The crisis of pulmonary arterial hypertension (PAH) in meconium aspiration syndrome is a well known entity. Its rapid diagnosis can be extremely challenging in a newborn in the absence of promptly echocardiographic diagnosis, but saviour. Persistent cyanosis can be attributed to several causes in such a patient. We present the case of a newborn, transferred soon after birth towards a level III maternity with meconium aspiration syndrome. Evolution of the newborn was initially extremely serious, but with significant improvement within 12 hours. Later on, recurrent episodes of generalised cyanosis followed. Initial echocardiography performed during such a cyanosis crisis revealed an exclusively right-to-left shunt, at the level of both persistent ductus arteriosus and atrial septal defect suggesting impressive PAH. After exiting the crisis, which coincided with blood pressure (BP) measurement in all limbs, shunt rapidly became left-to-right in both communications. Phosphodiesterase inhibitor treatment proved highly effective. The patient showed normal levels of pulmonary pressure, at discharge.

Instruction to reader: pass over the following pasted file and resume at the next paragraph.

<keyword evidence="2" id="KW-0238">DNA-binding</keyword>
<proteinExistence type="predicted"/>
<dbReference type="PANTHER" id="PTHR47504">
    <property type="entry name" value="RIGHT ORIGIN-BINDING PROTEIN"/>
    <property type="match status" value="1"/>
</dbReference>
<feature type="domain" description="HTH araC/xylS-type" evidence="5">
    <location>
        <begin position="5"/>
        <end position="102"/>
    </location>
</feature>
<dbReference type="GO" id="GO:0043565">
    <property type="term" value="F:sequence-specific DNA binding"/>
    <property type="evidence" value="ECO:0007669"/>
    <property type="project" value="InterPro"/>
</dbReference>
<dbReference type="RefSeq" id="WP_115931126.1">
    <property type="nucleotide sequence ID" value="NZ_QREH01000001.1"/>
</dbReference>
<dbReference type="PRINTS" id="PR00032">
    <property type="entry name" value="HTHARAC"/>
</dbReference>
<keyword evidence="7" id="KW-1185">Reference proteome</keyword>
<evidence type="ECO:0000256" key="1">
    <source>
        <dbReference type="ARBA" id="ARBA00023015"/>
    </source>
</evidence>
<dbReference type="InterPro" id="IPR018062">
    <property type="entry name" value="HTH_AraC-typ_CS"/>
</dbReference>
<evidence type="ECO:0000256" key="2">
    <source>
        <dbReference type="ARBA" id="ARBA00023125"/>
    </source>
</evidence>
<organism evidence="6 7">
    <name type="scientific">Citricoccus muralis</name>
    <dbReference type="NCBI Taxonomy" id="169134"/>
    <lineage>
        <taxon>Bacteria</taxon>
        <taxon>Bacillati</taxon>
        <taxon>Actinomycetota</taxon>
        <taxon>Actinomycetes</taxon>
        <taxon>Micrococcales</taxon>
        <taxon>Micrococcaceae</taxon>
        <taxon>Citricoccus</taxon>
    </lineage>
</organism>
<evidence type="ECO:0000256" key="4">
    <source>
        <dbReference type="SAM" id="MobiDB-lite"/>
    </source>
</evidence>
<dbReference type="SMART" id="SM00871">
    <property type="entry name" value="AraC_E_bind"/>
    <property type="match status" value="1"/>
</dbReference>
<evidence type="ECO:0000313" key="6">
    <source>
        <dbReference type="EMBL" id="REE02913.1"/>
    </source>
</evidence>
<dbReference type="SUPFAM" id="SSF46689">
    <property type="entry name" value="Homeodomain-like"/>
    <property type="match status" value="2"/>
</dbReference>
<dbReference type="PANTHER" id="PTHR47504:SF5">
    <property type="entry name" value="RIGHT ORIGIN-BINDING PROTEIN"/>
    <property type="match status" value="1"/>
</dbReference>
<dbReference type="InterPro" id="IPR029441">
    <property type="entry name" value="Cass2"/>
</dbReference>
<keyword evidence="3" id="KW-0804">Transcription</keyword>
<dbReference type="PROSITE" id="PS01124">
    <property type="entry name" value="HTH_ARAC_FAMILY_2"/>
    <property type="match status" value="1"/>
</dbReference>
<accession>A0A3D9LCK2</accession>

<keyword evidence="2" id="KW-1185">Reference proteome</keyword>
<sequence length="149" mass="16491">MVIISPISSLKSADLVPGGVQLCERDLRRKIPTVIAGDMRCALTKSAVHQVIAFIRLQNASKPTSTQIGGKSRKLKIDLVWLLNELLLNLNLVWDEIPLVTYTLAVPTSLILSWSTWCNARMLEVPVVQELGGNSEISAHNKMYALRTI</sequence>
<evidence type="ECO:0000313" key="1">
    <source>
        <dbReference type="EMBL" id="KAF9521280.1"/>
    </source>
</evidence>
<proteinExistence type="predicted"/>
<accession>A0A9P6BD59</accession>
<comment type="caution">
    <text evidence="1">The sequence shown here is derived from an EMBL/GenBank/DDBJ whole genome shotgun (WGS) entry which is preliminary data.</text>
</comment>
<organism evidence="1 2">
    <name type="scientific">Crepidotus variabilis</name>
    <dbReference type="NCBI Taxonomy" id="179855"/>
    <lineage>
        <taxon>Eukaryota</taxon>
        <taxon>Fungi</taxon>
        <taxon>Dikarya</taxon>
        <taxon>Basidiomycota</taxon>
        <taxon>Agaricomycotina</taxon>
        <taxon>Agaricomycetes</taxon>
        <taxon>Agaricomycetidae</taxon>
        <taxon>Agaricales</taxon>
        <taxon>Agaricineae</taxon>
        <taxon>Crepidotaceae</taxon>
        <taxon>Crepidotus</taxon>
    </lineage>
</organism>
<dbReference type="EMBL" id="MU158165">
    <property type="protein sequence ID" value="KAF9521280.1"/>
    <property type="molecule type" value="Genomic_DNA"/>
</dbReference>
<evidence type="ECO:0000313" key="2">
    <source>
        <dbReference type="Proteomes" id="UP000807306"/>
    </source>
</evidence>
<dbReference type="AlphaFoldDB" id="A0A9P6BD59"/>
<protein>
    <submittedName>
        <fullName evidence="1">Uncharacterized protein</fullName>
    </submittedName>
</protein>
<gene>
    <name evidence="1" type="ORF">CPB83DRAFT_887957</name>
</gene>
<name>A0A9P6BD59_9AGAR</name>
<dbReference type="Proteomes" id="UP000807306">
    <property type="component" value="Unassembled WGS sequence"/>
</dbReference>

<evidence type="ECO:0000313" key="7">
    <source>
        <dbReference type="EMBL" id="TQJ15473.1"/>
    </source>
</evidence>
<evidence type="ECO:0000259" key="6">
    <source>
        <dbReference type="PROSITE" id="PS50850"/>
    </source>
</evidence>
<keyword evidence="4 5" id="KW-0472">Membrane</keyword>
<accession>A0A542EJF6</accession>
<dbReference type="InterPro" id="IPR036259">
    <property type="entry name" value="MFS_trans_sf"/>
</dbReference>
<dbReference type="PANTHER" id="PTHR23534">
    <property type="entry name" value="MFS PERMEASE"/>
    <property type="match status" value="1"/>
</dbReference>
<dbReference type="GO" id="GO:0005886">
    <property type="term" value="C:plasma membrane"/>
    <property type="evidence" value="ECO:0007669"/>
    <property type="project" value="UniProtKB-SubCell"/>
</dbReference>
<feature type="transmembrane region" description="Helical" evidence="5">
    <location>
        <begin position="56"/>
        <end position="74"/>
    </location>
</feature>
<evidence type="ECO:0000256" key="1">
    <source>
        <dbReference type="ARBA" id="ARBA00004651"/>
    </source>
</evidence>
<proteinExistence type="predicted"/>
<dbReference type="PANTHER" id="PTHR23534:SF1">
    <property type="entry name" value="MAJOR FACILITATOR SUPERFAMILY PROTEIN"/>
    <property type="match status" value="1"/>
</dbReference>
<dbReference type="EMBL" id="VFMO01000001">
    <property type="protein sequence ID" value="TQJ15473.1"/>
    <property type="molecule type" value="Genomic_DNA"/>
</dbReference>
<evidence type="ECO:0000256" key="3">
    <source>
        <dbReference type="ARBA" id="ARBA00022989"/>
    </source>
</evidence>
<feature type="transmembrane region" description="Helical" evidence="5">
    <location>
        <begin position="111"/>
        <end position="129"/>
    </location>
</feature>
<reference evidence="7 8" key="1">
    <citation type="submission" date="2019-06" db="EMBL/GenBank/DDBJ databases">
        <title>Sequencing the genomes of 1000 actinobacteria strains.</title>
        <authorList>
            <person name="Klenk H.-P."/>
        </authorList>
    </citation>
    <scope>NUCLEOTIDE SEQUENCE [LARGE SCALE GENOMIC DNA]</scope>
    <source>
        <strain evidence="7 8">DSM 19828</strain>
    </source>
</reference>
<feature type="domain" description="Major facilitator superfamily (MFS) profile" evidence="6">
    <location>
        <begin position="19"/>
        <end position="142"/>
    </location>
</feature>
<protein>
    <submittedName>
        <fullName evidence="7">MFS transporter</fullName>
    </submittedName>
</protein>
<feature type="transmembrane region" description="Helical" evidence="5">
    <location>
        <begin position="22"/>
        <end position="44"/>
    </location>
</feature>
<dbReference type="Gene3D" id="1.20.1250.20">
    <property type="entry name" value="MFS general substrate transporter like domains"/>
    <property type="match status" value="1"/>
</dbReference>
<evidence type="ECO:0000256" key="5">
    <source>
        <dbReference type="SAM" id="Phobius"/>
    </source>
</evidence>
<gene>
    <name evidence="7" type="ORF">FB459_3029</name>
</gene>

Conclusion This case highlights the importance of echocardiographic diagnosis: accurately, quickly especially in particularly severe cases for guiding therapy. Ultrasound diagnosis may surprise reversal of the shunts under the influence of simultaneous measurement of BP in all limbs and the influence of concomitant phosphodieterasis inhibitors treatment over the pulmonary blood pressure.
The peculiarity of the case is the decreasing values of PAH in the early hours of treatment. This case outline the difference between PAH and a PAH crisis in meconium aspiration syndrome.
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